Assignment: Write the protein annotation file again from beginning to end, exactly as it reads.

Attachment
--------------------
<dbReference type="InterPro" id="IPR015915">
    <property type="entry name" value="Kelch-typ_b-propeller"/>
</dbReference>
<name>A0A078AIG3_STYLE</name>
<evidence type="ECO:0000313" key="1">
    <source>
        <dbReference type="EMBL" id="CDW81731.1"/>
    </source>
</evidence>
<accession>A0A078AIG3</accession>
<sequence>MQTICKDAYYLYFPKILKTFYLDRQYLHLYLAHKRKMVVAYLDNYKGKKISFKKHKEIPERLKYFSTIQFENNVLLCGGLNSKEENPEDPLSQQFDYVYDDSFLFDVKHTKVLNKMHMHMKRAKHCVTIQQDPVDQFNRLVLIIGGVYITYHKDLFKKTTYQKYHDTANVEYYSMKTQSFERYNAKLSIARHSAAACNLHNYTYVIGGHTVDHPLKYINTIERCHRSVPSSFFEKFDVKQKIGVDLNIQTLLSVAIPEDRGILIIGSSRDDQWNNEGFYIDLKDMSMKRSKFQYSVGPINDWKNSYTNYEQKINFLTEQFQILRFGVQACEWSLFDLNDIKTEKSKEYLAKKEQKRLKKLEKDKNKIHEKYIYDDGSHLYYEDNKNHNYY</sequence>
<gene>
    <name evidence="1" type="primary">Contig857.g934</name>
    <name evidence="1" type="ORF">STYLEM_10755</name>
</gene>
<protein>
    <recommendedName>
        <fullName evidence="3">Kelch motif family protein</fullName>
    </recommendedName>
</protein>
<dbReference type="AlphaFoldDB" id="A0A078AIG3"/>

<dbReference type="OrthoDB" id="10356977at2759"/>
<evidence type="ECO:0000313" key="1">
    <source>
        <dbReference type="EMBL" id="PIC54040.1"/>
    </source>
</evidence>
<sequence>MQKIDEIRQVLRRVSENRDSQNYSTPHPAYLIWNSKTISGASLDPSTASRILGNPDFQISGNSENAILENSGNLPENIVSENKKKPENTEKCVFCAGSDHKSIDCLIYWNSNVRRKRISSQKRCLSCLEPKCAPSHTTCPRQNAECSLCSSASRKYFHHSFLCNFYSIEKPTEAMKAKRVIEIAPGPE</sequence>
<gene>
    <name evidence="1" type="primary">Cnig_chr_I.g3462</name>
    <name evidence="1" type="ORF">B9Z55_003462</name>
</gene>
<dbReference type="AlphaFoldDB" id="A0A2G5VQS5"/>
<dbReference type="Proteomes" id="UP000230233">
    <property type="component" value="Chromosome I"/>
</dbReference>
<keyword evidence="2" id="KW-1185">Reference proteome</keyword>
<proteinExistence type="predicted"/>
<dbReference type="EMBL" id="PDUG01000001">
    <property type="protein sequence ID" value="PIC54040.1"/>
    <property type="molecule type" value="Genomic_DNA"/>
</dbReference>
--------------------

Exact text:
<dbReference type="InterPro" id="IPR015915">
    <property type="entry name" value="Kelch-typ_b-propeller"/>
</dbReference>
<name>A0A078AIG3_STYLE</name>
<evidence type="ECO:0000313" key="1">
    <source>
        <dbReference type="EMBL" id="CDW81731.1"/>
    </source>
</evidence>
<accession>A0A078AIG3</accession>
<sequence>MQTICKDAYYLYFPKILKTFYLDRQYLHLYLAHKRKMVVAYLDNYKGKKISFKKHKEIPERLKYFSTIQFENNVLLCGGLNSKEENPEDPLSQQFDYVYDDSFLFDVKHTKVLNKMHMHMKRAKHCVTIQQDPVDQFNRLVLIIGGVYITYHKDLFKKTTYQKYHDTANVEYYSMKTQSFERYNAKLSIARHSAAACNLHNYTYVIGGHTVDHPLKYINTIERCHRSVPSSFFEKFDVKQKIGVDLNIQTLLSVAIPEDRGILIIGSSRDDQWNNEGFYIDLKDMSMKRSKFQYSVGPINDWKNSYTNYEQKINFLTEQFQILRFGVQACEWSLFDLNDIKTEKSKEYLAKKEQKRLKKLEKDKNKIHEKYIYDDGSHLYYEDNKNHNYY</sequence>
<gene>
    <name evidence="1" type="primary">Contig857.g934</name>
    <name evidence="1" type="ORF">STYLEM_10755</name>
</gene>
<protein>
    <recommendedName>
        <fullName evidence="3">Kelch motif family protein</fullName>
    </recommendedName>
</protein>
<dbReference type="AlphaFoldDB" id="A0A078AIG3"/>

<dbReference type="OrthoDB" id="10356977at2759"/>
<evidence type="ECO:0000313" key="1">
    <source>
        <dbReference type="EMBL" id="PIC54040.1"/>
    </source>
</evidence>
<sequence>MQKIDEIRQVLRRVSENRDSQNYSTPHPAYLIWNSKTISGASLDPSTASRILGNPDFQISGNSENAILENSGNLPENIVSENKKKPENTEKCVFCAGSDHKSIDCLIYWNSNVRRKRISSQKRCLSCLEPKCAPSHTTCPRQNAECSLCSSASRKYFHHSFLCNFYSIEKPTEAMKAKRVIEIAPGPE</sequence>
<gene>
    <name evidence="1" type="primary">Cnig_chr_I.g3462</name>
    <name evidence="1" type="ORF">B9Z55_003462</name>
</gene>
<dbReference type="AlphaFoldDB" id="A0A2G5VQS5"/>
<dbReference type="Proteomes" id="UP000230233">
    <property type="component" value="Chromosome I"/>
</dbReference>
<keyword evidence="2" id="KW-1185">Reference proteome</keyword>
<proteinExistence type="predicted"/>
<dbReference type="EMBL" id="PDUG01000001">
    <property type="protein sequence ID" value="PIC54040.1"/>
    <property type="molecule type" value="Genomic_DNA"/>
</dbReference>